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Japanese research ship damaged by tsunami

chikyu3.jpgPosted on behalf of Nicola Jones.

The Japanese research ship Chikyu – which holds the world record for being able to drill deepest into the ocean floor – was damaged by Japan’s recent tsunami. It is not yet clear how severe the damage is.

At the time of Friday’s earthquake, the Chikyu (whose name means ‘Earth’) was in port at Hachinohe, preparing for International Ocean Drilling Program (IODP) expedition number 337. The ship left port as an emergency measure, but was damaged nevertheless. The IODP reports on their website that “the exact circumstances are still under investigation,” but that “all personnel and visitors aboard … are safe and accounted for.” This includes a group of elementary school students who were on board for a field trip.

Expedition 337 has been cancelled, though it may be rescheduled for a later date. It was intended to investigate a novel ecosystem: microbial communities living in a coalbed deep under the ocean floor. The 2-month project was due to start 15 March.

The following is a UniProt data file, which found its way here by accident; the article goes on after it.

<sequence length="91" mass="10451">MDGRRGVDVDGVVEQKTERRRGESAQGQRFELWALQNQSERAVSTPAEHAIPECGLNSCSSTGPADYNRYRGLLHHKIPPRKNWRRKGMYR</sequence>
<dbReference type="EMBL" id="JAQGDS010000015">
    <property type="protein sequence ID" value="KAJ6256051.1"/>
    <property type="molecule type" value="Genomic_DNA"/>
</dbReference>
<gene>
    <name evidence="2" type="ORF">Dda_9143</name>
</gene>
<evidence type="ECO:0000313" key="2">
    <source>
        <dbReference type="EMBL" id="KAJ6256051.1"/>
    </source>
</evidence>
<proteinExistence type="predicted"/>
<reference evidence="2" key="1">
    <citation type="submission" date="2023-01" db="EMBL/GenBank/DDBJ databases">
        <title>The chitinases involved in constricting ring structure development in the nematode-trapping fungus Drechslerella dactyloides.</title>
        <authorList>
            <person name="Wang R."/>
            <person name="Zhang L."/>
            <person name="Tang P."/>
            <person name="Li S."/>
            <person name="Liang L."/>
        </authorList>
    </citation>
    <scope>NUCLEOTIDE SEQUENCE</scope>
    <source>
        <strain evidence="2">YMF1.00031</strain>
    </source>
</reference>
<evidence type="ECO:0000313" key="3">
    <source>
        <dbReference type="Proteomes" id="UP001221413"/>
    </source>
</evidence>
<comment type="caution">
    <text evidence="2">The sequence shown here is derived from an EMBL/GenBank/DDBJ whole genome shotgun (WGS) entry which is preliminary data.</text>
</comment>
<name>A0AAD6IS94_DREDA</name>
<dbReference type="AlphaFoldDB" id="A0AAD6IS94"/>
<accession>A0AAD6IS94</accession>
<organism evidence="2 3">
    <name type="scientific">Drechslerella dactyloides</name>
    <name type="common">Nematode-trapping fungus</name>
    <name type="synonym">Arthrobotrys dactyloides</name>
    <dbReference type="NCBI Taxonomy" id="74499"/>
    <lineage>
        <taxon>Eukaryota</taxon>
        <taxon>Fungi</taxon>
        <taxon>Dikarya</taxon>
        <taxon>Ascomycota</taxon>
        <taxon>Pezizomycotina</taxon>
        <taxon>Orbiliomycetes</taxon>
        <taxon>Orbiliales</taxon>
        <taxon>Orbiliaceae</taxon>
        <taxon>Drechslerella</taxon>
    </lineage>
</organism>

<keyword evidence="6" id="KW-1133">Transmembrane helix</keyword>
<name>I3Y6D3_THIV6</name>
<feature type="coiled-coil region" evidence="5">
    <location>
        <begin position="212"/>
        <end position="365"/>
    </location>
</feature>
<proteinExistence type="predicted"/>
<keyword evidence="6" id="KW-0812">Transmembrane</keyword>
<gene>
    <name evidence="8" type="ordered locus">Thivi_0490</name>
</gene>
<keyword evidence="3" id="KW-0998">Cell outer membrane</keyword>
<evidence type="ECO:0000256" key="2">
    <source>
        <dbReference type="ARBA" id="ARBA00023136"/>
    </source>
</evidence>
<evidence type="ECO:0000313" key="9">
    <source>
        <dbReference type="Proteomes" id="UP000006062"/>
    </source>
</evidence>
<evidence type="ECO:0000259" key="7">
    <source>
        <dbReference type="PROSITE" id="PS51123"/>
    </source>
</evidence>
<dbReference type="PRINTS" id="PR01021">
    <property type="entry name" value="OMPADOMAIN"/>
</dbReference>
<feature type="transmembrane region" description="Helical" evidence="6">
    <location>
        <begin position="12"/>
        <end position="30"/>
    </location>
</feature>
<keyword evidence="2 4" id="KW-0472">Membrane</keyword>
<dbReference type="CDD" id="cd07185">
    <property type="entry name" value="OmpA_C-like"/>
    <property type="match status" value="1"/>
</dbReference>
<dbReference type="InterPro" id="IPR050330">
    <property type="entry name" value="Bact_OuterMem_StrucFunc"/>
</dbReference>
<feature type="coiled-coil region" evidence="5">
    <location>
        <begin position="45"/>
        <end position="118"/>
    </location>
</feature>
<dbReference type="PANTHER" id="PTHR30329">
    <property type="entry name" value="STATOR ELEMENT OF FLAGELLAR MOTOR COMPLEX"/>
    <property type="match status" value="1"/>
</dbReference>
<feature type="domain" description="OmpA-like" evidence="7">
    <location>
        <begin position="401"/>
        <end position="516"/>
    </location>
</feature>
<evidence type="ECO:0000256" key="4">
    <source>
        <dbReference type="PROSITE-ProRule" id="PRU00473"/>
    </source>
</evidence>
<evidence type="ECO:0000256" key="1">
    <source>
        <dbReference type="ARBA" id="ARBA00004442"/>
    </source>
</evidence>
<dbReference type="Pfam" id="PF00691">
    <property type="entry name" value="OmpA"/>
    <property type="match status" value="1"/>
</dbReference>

Ironically, the Chikyu is also being used in a project to drill into the seismic zone of the Nankai Trough (a few hundred kilometers southwest of where this earthquake struck), in order to study earthquake generation in the area.

Image: The Chikyu / JAMSTEC

UPDATE: Japan Agency for Marine-Earth Science and Technology (JAMSTEC) press officer Noriko Katakura clarifies that the damage is to one of Chikyu’s 6 thrusters, which are used to maneuver the ship and keep it stationary during drilling. “Although Chikyu still manages to navigate under her own power, the condition of the vessel must be examined after docking at a suitable port facility.” she wrote to Nature.


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